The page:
It is shameful that the Metropolitan Police spied on the legitimate campaign activities of a grieving family who were simply trying to get the answers they deserved after their loved one was killed by police officers.
It begs the question - what exactly were the police spying for? We can only assume they were gathering information in an attempt to discredit the family's campaign for justice in order to deflect accountability for their own failings.
Hearing the news just one day after the anniversary of the shooting exacerbates the family's distress at a time when they are remembering Jean Charles and what he meant to them - a loving, caring 27-year-old, shot down in the prime of his life.
The family of Jean Charles de Menezes - who was shot dead by officers who mistook him for a suicide bomber in 2005 - are considering legal action against Scotland Yard after it was claimed the force spied on them.
Scotland Yard is embroiled in a fresh scandal after claims officers gathered information about several grieving families involved in justice groups, including relatives of Mr de Menezes.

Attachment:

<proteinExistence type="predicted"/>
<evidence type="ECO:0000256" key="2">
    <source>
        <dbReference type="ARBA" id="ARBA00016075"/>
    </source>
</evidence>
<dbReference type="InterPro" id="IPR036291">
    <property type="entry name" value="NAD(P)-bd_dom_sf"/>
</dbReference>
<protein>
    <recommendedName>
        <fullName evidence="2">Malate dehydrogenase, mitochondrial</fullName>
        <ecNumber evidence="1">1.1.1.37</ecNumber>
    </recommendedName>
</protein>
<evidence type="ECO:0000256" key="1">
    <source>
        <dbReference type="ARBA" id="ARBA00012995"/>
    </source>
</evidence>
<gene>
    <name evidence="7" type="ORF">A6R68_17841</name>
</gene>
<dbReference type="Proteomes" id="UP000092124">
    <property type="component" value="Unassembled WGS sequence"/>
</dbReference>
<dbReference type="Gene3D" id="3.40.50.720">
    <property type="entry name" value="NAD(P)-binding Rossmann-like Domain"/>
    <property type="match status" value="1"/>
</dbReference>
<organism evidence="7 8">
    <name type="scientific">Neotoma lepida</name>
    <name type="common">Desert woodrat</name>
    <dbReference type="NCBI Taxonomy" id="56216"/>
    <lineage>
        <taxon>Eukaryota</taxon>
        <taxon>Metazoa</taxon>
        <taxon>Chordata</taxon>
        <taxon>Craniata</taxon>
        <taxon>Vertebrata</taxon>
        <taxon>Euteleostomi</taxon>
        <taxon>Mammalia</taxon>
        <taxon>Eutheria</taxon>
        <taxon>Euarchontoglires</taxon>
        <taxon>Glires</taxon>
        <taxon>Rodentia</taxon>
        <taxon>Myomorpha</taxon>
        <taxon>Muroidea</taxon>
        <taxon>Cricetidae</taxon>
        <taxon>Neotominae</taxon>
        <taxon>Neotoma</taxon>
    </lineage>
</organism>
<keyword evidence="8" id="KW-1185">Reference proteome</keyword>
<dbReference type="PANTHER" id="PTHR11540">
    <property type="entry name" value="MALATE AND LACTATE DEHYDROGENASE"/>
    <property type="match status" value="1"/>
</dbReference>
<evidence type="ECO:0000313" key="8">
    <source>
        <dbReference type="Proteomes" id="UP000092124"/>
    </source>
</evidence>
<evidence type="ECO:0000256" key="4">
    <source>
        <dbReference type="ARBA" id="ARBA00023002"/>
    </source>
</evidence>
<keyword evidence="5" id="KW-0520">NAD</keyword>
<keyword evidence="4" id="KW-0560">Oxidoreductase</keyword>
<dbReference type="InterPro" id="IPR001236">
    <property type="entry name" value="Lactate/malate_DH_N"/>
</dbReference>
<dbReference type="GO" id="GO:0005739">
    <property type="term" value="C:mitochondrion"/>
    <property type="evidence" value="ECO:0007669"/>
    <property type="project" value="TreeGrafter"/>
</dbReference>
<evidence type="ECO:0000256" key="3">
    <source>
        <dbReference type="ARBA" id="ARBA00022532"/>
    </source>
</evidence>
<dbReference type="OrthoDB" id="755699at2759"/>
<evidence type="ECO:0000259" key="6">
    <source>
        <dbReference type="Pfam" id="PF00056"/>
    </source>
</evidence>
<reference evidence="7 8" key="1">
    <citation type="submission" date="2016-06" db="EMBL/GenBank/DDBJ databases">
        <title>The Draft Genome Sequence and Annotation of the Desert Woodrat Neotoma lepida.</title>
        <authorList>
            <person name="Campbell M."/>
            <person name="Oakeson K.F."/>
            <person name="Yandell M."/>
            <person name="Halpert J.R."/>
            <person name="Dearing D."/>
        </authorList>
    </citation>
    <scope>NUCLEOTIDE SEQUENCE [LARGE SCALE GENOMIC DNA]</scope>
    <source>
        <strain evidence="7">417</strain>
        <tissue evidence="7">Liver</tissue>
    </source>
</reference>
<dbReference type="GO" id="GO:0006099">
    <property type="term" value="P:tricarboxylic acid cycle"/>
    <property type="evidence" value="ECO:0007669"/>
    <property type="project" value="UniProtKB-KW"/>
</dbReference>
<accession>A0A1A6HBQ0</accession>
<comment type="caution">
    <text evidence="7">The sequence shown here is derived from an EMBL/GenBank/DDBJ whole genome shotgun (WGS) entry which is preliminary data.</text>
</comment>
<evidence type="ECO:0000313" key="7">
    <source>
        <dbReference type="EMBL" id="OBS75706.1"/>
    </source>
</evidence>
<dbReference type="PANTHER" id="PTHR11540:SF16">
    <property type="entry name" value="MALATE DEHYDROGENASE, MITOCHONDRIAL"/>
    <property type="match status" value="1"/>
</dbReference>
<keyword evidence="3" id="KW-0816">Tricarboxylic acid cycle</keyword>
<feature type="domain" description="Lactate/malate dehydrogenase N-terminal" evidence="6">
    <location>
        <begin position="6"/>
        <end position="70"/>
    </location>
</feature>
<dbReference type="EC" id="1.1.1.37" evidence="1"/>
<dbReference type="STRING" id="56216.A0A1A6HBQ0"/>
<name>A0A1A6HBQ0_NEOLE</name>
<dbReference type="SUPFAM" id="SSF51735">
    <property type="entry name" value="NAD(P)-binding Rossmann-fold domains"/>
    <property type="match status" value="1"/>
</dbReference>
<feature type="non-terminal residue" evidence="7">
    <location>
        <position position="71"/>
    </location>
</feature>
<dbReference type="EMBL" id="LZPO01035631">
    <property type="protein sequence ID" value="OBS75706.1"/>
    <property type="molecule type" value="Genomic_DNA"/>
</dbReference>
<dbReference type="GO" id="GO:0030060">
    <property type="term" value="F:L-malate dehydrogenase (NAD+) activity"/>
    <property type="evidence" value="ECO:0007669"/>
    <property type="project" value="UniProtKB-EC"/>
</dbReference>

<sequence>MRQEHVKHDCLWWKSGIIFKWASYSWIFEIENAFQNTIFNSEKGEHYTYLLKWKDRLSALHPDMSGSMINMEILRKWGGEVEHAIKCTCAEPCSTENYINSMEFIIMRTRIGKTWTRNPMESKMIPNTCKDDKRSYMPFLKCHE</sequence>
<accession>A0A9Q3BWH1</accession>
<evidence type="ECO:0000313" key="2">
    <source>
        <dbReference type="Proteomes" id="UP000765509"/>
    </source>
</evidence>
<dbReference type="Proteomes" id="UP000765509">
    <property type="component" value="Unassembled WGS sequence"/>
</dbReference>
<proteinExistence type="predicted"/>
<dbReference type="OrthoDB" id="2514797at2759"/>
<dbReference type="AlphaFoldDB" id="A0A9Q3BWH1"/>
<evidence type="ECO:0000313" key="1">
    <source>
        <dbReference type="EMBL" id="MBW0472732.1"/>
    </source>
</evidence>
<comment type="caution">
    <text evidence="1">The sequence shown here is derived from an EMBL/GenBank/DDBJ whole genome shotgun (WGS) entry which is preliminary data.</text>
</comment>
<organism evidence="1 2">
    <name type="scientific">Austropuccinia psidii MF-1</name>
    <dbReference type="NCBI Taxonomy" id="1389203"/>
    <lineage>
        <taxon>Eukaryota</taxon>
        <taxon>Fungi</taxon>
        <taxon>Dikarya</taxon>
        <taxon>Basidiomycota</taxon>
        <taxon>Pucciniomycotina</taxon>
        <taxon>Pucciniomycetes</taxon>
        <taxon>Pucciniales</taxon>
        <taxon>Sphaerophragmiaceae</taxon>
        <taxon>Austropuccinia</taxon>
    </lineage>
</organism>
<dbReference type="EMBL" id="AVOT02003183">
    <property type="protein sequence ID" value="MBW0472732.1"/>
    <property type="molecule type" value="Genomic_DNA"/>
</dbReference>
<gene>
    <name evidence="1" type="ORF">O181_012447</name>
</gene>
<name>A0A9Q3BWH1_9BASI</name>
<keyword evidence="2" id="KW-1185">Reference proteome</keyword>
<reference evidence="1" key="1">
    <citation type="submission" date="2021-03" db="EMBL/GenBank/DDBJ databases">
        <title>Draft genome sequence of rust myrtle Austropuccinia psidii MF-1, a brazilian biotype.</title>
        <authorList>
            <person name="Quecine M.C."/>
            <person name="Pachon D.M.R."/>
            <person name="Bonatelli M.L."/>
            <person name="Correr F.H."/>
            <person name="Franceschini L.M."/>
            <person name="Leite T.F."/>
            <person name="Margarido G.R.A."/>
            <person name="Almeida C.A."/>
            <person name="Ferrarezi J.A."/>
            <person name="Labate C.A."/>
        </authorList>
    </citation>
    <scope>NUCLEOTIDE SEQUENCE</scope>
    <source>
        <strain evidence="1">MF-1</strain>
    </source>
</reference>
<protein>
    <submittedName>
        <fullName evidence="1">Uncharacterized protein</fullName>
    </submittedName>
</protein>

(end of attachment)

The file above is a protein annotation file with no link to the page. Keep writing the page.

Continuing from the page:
It is also alleged the force collected data on relatives of Cherry Groce, whose death sparked the Brixton riots, and Ricky Reel who died in mysterious circumstances in 1997.
The latest report on the force's secretive Special Demonstration Squad (SDS) will be published today. The unit, Special Branch and senior management at the Metropolitan Police are set for criticism.
Derbyshire Chief Constable Mick Creedon, who is leading the inquiry, will say that rules were flouted over what information should have been kept on record.
The senior management of Scotland Yard moles showed a "lack of regard" for the rules after collecting information on groups "which served no purpose in preventing crime", a report has found.
My report is very clear that criticism must be levelled at the Metropolitan Police Service for keeping information, which had been gathered by undercover officers, which served no purpose in preventing crime or disorder.
This is not a criticism of the deployment of the individual officers, but of the lack of regard the SDS, Special Branch and the Metropolitan Police Service senior management paid to the rules and legislation that clearly set out what they should, and should not have, collected and retained.
However, Mr Creedon said there was no evidence to suggest that officers deliberately targeted black justice groups that pressed for action following police shootings, deaths in police custody and serious racist assaults.